Evidence Update

Perspectives on Selecting Gait Trainer Features

Elena Noble, MPT | September 2016

A therapist assists a young girl smiling as she practices gait training Once again Ginny Paleg, DScPT, MPT and Roslyn Livingstone, MSc have delivered a valuable literature review, this one on the all-important topic of gait training. In the therapy community we’re well aware of the importance of mobility for the developing mind and body. Because children with cerebral palsy at GMFCS levels IV and V are not independently mobile, supportive gait trainers provide critical therapy opportunities. While there are many adaptive gait trainers available, each with a wide variety of features and accessories, there is a lack of information or research to guide a clinician’s decision-making process when choosing between the various models. In fact, preliminary research suggests that gait trainers are chosen either because of familiarity or availability.

To assess the available evidence, researchers Paleg and Livingstone put together a literature review containing clinically grounded articles, case studies, surveys and expert opinion pertaining to gait trainer features and selection.

Considerations for Choosing Gait Trainer Features

It is clear from their findings that current evidence pertaining to the benefit of various gait trainer features is limited, divergent in areas and depends largely on the diagnosis of the client. Though it is difficult to summarize their findings, here are a few considerations I found particularly interesting:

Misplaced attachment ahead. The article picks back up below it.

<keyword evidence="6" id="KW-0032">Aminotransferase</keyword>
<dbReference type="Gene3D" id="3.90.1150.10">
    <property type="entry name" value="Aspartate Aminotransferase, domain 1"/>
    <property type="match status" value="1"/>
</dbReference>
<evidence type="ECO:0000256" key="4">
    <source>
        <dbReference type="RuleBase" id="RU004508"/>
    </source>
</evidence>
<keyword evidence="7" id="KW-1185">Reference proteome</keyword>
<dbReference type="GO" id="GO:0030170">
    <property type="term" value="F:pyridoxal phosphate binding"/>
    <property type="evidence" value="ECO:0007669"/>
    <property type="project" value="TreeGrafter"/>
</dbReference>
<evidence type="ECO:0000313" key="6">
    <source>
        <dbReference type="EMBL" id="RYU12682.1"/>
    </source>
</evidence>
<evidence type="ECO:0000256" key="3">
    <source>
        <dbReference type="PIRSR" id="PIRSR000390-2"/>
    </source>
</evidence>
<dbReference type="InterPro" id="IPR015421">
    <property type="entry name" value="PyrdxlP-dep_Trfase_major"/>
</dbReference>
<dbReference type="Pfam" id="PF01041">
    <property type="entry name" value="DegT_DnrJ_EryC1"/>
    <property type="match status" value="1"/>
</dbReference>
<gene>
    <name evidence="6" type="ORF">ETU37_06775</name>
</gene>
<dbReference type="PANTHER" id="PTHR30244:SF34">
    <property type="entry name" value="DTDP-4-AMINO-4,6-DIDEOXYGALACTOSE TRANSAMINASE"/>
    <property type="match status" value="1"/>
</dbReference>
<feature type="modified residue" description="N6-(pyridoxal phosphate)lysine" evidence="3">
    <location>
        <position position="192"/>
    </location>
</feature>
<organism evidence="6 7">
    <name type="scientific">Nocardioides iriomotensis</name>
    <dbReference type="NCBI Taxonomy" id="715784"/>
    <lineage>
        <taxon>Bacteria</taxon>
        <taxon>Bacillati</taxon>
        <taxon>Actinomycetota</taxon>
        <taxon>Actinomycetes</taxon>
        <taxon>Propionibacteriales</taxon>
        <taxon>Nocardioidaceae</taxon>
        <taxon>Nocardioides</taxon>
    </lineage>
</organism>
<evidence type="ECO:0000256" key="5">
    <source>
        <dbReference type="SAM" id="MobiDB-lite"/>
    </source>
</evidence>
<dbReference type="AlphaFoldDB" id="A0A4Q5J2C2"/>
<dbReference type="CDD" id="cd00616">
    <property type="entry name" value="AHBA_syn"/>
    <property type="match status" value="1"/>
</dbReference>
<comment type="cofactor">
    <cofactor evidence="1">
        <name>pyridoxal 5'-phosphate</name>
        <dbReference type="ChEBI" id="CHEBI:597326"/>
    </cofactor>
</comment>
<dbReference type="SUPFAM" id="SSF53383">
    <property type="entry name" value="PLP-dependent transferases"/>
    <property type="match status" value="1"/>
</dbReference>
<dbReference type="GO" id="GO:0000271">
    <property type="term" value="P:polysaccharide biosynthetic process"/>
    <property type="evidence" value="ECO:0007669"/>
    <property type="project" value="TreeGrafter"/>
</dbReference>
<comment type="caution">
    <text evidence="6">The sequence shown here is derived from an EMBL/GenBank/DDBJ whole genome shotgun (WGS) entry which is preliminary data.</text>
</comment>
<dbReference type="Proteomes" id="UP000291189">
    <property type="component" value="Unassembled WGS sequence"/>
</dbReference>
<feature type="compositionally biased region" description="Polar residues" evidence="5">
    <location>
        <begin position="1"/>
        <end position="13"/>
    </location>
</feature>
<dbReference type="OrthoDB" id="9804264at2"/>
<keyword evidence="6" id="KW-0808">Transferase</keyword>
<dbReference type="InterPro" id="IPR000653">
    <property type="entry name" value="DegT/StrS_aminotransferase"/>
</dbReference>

• Posterior gait trainers encourage more upright posturing whereas anterior gait trainers are easier to transfer into.
  • Flexible and dynamic pelvic supports may be most helpful for kids with dystonia or hypotonia and will contribute to more movement of the pelvis and rotation of the trunk.
  • A forward-leaning position in a gait trainer contributes to stepping and moving forward whereas a more vertical position makes the device more maneuverable.
  • Hands-free walkers contribute to arm swing and trunk rotation as well as increased participation and inclusion. Parents prefer hands-free walkers because they look more “typical.” But children with spasticity tend to relax more and step better when using arm supports.

This literature review is a welcome addition to the existing body of pediatric gait training research. Thank you Drs. Paleg and Livingstone!

Reference: Paleg G, Livingstone R. Evidence-informed clinical perspectives on selecting gait trainer features for children with cerebral palsy. Int J Ther Rehabil. 2016;23(8):444-54.

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